These days, "timorous defeatism is on the march," says Gerard Baker in an article in the Times Online. Since the invention of the newspaper, defeatism has been on the march. The war against jihadis and the creation of democracies in the Islamic domain is simply the latest victim of their pessimistic cynicism.
"In Britain setbacks in the Afghan war are greeted as harbingers of inevitable defeat," wrote Baker. "In America, large swaths of the political class continues to insist Iraq is a lost cause. The consensus in much of the West is that the War on Terror is unwinnable.
"And yet the evidence is now overwhelming that on all fronts, despite inevitable losses from time to time, it is we who are advancing and the enemy who is in retreat."
This war has always been about morale (read more about that here). And despite the best efforts of the anti-war journalists in the West, morale is being lost among jihadis, and is rising among freedom-lovers around the world. And you can help keep this momentum going. How? Baker wrote:
Next time you hear someone say that the war in Afghanistan is an exercise in futility ask them this: do they seriously think that if the US and its allies had not ousted the Taleban and sustained an offensive against them for six years that there would have been no more terrorist attacks in the West? What characterised Islamist terrorism before the Afghan war was increasing sophistication, boldness and terrifying efficiency. What has characterised the terrorist attacks in the past few years has been their crudeness, insignificance and a faintly comical ineptitude (remember Glasgow airport?)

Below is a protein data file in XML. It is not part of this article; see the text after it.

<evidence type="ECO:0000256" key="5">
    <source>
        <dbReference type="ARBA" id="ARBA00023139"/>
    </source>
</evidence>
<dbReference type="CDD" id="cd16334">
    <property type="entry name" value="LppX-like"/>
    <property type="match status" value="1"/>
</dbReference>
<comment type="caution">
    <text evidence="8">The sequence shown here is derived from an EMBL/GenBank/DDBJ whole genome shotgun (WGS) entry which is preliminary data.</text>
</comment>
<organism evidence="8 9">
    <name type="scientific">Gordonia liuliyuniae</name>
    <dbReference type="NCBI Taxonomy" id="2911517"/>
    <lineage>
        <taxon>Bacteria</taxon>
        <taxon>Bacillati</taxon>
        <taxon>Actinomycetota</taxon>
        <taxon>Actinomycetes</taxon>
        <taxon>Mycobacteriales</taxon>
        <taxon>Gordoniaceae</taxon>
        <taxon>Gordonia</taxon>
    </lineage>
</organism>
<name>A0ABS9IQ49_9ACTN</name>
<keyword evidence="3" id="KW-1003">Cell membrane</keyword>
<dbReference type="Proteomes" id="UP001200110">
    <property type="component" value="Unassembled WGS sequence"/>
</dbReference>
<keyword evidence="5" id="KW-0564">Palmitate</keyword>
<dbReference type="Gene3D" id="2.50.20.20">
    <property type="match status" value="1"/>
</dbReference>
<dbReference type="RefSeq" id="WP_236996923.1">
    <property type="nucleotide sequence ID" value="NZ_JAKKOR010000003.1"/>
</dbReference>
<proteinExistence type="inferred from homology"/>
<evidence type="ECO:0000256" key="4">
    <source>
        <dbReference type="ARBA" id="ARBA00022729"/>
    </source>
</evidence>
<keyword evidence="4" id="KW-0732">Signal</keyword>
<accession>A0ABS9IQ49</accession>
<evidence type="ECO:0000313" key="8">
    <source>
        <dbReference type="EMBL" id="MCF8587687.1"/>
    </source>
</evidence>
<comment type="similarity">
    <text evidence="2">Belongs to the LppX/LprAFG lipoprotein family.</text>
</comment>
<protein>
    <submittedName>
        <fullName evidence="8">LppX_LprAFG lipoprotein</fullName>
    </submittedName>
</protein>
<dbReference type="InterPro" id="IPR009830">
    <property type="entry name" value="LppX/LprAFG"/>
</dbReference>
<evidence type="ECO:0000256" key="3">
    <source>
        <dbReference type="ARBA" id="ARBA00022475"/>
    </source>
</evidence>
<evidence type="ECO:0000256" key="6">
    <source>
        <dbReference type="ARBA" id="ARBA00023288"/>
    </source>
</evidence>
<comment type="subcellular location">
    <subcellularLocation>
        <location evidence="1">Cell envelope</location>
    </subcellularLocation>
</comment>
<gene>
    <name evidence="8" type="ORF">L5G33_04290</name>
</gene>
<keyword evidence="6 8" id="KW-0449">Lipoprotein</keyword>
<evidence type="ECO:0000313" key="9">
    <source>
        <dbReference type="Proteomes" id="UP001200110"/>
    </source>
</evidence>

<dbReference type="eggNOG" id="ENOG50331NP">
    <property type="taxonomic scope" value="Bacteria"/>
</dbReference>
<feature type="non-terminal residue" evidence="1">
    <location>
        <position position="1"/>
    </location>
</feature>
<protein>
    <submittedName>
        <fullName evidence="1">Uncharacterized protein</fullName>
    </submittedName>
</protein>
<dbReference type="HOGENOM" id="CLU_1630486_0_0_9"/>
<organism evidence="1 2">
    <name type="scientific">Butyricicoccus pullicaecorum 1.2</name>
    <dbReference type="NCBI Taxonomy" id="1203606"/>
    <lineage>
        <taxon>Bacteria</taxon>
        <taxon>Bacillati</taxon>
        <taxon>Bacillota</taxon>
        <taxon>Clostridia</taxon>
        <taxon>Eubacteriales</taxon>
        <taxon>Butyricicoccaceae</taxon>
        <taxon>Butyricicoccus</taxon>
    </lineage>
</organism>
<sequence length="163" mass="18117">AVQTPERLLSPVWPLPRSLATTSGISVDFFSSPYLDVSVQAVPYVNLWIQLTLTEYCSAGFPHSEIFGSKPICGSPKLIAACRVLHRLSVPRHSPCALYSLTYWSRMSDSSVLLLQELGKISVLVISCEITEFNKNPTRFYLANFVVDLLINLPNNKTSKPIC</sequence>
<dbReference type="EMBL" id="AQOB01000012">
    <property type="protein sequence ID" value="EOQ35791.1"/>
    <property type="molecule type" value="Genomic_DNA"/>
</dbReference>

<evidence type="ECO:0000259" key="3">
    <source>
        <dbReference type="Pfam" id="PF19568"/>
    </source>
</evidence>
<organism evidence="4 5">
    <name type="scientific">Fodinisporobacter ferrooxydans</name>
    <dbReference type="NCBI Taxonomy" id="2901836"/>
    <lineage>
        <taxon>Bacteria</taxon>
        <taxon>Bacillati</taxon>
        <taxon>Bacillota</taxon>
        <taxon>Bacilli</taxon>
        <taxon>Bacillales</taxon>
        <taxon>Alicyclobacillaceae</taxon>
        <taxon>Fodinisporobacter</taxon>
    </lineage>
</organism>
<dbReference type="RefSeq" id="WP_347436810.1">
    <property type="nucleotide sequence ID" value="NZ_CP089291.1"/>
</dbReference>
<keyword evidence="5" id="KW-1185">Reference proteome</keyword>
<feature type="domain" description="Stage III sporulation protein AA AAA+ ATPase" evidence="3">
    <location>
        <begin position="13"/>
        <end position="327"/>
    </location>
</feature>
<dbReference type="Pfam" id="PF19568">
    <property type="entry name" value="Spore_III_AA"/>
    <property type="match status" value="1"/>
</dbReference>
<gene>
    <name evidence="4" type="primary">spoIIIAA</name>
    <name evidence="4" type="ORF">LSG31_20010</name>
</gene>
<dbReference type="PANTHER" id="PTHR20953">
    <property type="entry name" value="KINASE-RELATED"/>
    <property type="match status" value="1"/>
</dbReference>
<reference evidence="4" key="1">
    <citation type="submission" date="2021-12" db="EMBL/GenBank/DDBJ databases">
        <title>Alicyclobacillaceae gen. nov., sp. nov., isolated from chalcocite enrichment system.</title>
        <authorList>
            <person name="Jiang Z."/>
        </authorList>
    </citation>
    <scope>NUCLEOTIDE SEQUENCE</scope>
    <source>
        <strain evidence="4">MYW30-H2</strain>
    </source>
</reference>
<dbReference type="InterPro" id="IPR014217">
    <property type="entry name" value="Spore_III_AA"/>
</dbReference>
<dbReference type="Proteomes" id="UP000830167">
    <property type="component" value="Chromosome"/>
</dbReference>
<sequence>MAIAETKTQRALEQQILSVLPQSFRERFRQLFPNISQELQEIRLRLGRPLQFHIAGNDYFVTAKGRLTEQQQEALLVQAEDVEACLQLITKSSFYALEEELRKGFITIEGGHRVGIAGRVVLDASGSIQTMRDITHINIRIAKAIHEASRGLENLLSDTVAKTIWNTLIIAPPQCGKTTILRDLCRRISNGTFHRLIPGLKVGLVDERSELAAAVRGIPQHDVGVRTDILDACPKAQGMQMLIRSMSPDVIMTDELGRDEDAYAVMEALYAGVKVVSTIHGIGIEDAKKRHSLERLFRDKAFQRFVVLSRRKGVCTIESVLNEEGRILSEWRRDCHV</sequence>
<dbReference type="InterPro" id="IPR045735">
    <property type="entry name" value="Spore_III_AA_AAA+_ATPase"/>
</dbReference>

The second great advance in the War on Terror has been in Iraq ... The “surge”, despite all the doubts and derision at the time, has been a triumph of US military planning and execution. Political progress was slower in coming but is now evident too. The Iraqi leadership has shown great courage and dispatch in extirpating extremists and a growing willingness even to turn on Shia militias.
The soldiers are in the field doing their job. Now we need to do our job. A key piece of winning against jihadis is strengthening our own morale. Another key piece is winning the meme war. As Baker wrote:
The third and perhaps most significant advance of all in the War on Terror is the discrediting of the Islamist creed and its appeal.
This was first of all evident in Iraq, where the head-hacking frenzy of Abu Musab al-Zarqawi and his associates so alienated the majority of Muslims that it gave rise to the so-called Sunni Awakening that enabled the surge to be so effective.
But it has spread way beyond Iraq. As Lawrence Wright described in an important piece in The New Yorker last month, there is growing disgust not just among moderate Muslims but even among other jihadists at the extremism of the terrorists.
Deeply encouraging has been the widespread revulsion in Muslim communities in Europe — especially in Britain after the 7/7 attacks of three years ago. Some of the biggest intelligence breakthroughs in the past few years have been achieved from former al-Qaeda supporters who have turned against the movement.
There ought to be no surprise here. It's only their apologists in the Western media who really failed to see the intrinsic evil of Islamists. Those who have had to live with it have never been in much doubt about what it represents. Ask the people of Iran. Or those who fled the horrors of Afghanistan under the Taleban.
This is why we fight. Primarily, of course, to protect ourselves from the immediate threat of terrorist carnage, but also because we know that extending the embrace of a civilisation that liberates everyone makes us all safer.
In fact, a free and democratic government is the only force powerful enough to override and nullify the terrifying brilliance of the Islamic memeplex.